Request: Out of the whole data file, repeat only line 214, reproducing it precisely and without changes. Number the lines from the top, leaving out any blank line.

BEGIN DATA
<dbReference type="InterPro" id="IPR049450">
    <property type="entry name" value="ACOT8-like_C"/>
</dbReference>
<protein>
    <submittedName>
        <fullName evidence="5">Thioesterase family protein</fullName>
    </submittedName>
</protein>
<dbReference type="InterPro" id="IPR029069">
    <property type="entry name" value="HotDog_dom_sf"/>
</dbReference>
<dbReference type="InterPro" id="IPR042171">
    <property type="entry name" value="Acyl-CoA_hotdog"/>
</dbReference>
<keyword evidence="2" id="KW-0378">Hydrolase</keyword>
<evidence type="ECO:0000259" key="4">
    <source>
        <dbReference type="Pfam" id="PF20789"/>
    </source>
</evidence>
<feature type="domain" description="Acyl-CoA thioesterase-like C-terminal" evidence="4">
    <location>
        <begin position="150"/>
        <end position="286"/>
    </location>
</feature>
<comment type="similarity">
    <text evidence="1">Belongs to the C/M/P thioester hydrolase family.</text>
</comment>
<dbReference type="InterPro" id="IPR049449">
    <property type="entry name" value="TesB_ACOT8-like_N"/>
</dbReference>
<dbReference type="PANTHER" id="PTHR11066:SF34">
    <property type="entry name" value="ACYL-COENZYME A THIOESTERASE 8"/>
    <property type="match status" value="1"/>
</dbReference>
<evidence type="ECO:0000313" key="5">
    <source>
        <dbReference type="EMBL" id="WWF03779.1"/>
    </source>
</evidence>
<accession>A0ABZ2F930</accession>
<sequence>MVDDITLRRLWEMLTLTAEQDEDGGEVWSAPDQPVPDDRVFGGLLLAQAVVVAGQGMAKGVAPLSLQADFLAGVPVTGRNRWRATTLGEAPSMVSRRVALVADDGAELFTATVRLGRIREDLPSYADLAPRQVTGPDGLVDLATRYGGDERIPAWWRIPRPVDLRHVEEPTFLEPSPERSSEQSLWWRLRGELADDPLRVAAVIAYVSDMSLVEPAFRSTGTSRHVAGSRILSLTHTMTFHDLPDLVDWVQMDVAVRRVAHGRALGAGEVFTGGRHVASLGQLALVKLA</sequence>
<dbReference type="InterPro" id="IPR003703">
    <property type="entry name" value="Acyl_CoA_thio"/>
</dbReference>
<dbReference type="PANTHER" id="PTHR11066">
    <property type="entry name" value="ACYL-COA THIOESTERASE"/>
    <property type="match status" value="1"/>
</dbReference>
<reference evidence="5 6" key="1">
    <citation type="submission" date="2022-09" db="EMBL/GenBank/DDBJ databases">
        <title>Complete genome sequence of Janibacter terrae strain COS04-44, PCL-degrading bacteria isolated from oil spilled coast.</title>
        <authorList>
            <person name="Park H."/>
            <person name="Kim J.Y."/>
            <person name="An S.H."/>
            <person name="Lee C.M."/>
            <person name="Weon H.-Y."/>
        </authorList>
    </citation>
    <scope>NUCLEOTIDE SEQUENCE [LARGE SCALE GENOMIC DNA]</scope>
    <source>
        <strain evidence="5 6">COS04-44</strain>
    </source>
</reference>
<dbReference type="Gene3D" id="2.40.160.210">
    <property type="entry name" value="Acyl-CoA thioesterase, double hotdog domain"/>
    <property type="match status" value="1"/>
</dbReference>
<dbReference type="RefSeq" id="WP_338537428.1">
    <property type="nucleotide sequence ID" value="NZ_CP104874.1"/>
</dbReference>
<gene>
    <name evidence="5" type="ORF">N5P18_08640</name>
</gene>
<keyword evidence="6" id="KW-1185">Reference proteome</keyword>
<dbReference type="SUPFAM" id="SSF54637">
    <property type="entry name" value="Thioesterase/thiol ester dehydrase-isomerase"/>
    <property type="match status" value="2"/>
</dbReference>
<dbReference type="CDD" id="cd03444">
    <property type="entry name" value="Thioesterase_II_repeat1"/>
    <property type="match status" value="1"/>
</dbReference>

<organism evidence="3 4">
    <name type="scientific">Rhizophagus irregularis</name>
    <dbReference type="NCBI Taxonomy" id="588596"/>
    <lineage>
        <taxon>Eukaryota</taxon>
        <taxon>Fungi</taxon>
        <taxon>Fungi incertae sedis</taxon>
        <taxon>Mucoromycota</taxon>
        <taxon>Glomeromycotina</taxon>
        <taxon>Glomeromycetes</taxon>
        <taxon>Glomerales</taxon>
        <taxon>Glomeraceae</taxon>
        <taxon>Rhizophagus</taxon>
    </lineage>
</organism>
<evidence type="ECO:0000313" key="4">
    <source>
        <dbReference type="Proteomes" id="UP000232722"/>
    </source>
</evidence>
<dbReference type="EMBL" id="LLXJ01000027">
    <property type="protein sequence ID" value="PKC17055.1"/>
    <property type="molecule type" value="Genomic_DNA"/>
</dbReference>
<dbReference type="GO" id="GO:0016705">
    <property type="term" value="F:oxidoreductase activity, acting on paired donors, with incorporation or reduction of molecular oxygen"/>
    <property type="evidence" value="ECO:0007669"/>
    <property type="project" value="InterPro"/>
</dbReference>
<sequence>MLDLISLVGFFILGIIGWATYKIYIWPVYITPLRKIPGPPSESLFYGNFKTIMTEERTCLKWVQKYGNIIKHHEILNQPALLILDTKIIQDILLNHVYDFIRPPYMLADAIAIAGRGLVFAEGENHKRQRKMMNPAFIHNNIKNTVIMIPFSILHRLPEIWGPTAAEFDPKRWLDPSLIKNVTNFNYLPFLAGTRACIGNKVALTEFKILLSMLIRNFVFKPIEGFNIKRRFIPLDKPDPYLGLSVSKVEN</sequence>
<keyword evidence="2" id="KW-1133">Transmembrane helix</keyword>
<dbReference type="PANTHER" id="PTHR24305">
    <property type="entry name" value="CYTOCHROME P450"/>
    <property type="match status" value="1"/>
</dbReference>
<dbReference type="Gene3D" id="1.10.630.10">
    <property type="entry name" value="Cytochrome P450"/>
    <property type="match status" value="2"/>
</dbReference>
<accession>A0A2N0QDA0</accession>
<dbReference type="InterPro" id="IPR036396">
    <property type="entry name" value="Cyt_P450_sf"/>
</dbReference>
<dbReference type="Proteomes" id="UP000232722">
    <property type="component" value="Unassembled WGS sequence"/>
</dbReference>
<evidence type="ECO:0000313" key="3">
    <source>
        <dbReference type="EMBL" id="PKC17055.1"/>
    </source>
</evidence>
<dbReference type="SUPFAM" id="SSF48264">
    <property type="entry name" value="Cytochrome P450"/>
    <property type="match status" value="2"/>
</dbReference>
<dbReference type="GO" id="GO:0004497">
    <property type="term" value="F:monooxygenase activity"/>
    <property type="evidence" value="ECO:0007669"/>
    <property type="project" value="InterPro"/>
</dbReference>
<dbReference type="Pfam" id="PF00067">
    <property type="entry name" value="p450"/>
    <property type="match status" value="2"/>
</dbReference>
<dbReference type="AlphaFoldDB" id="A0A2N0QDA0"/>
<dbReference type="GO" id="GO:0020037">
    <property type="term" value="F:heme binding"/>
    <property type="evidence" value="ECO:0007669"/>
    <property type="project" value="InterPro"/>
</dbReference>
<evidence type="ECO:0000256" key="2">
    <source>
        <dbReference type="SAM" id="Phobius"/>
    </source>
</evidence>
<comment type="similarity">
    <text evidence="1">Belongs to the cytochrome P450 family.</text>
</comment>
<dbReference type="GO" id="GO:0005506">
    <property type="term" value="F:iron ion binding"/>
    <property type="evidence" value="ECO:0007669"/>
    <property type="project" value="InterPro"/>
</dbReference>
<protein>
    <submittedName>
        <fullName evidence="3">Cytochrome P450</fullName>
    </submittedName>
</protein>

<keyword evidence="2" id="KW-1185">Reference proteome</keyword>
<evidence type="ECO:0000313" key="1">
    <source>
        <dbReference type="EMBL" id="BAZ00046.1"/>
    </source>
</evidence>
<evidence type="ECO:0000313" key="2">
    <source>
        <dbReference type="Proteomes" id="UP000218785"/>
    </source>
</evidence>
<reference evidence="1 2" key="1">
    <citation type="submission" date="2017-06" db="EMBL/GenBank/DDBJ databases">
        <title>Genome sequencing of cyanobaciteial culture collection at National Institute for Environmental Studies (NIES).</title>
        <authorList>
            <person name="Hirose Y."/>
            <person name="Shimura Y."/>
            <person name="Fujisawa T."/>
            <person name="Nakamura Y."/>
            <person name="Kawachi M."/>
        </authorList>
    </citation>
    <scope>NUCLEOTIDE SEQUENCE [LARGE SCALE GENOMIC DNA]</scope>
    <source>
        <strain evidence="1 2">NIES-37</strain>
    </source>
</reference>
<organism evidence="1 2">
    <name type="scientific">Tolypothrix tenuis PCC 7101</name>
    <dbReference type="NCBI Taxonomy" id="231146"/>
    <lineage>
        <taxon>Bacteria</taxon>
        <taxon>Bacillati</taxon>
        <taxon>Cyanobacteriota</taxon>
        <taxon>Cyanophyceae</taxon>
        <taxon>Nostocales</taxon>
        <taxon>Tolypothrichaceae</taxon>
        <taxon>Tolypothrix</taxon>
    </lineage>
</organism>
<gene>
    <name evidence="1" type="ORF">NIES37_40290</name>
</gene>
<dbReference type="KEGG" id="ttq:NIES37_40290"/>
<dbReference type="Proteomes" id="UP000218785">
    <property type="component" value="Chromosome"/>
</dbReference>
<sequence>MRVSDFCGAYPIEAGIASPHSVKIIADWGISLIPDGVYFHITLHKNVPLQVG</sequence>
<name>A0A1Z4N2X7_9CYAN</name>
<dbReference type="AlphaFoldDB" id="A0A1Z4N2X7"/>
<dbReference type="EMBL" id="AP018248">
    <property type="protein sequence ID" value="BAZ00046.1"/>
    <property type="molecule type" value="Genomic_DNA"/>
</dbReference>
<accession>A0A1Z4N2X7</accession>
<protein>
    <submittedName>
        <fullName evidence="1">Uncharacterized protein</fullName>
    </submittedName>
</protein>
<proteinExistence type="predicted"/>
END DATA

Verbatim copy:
<gene>